Gerardo Castro was born in Ponce, Puerto Rico raised in New York and earned his MFA from Pratt Institute, Brooklyn, NY in 1997. His work has been exhibited nationally and internationally, including Cuba, Puerto Rico, Dominican Republic, Budapest, and major US Cities. Castro has exhibited in the following selected art shows, galleries, and museums. Jadite Gallery, NY; Biblioteca Nacional, Havana, Cuba; Wilmer Jennings Gallery, New York, NY, Bodies SOMArts Cultural Center, San Francisco, CA; The Human Rights Institute, Kean University, NJ; Joyce Gordan Gallery, Oakland CA; Aphrodisiac, Santo Domingo, Dominican Republic; Root Division, San Francisco, CA; Museum of the History of Ponce in Puerto Rico; St. Mary’s College Museum of Art, Morago, CA; Contemporary Directions:  Niger to Afrofuturism, Westfield State University, Westfield, MA. Vassar College, Poughkeepsie, NY; Light vs Dark, Gallery 263, Cambridge, MA; The Studio Door, San Diego CA; Dual Art Gallery, Budapest, Hungary.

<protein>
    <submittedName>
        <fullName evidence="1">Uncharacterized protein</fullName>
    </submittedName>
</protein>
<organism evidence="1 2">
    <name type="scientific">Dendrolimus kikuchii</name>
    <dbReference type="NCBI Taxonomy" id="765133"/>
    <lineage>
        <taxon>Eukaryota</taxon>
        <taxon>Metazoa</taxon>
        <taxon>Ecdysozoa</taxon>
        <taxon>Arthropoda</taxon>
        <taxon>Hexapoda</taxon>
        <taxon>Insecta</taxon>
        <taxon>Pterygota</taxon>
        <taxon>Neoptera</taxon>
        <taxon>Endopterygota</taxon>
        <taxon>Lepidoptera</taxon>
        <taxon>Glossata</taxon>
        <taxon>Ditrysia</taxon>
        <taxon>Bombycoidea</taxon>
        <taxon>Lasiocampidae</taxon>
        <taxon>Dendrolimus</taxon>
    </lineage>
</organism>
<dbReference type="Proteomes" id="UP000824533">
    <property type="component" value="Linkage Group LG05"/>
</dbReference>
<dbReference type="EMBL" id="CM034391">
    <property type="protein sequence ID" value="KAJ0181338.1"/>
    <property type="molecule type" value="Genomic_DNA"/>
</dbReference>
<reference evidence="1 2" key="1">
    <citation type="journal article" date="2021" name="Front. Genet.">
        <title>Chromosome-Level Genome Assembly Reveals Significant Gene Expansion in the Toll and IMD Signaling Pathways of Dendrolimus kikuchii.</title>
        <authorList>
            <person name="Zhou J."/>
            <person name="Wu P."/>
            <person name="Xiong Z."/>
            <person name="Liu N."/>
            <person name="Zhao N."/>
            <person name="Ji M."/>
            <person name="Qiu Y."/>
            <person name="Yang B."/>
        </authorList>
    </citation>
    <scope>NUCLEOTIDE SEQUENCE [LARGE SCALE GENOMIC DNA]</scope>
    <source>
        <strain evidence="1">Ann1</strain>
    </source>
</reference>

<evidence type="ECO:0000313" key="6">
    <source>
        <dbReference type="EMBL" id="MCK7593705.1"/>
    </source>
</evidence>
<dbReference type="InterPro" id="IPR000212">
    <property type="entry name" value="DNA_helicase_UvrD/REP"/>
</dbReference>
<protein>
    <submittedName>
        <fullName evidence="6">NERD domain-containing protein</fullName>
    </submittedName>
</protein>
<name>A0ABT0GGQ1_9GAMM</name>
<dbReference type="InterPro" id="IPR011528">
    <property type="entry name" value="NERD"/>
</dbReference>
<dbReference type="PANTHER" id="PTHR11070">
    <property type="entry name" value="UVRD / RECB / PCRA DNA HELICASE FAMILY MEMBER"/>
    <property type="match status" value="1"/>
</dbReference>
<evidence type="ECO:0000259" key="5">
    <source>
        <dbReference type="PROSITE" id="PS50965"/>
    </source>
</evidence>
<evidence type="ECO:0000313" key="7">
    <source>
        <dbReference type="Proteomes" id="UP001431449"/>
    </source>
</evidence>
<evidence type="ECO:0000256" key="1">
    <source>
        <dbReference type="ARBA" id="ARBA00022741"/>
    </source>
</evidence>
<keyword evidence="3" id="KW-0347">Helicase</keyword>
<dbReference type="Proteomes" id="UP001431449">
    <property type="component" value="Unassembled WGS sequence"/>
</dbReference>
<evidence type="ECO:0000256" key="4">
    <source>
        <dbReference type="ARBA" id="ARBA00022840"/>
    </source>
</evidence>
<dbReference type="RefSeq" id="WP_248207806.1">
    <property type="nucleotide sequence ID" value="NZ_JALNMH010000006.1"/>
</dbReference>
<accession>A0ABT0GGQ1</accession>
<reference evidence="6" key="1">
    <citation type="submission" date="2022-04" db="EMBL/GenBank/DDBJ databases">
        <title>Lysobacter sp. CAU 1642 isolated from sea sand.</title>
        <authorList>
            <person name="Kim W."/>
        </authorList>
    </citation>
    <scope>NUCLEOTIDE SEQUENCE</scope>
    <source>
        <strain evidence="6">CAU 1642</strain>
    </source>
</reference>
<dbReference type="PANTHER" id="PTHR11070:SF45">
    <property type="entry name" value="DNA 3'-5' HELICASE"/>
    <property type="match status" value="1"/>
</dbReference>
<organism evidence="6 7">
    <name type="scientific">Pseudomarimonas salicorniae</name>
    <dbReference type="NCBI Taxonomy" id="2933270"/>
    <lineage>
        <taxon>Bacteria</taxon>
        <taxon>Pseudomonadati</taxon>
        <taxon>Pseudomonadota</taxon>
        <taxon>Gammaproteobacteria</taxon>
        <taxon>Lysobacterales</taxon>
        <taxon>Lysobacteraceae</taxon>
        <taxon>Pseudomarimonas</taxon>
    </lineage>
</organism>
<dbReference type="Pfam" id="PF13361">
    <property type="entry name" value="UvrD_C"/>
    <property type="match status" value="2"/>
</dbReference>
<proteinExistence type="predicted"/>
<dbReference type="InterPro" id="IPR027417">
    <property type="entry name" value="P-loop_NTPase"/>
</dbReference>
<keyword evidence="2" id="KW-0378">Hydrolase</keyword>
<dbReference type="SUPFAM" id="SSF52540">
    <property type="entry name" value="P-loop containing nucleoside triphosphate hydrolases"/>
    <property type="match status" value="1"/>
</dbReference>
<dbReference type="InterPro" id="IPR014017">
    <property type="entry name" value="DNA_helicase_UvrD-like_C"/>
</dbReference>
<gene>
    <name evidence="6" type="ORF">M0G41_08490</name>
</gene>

What is so compelling about Gerardo Castro’s work is the way in which he uses the body, consciously or not, to call attention to the Art and artifice of the construction of Identity. Castro’s work illustrates the multiplicity of the Afro-Latino experience; forces influenced by Afro-Caribbean religions and spirituality. His work enables a connection to history, meaning and myth, ethnicity and gender. Castro lives and has his painting studio in the Hudson Valley, in the city of Newburgh, NY.

Featured Work by Gerardo Castro, Eleggua Quatrefoil
Oil paint, mixed media on wood panel, 9” diameter x 7/8” thick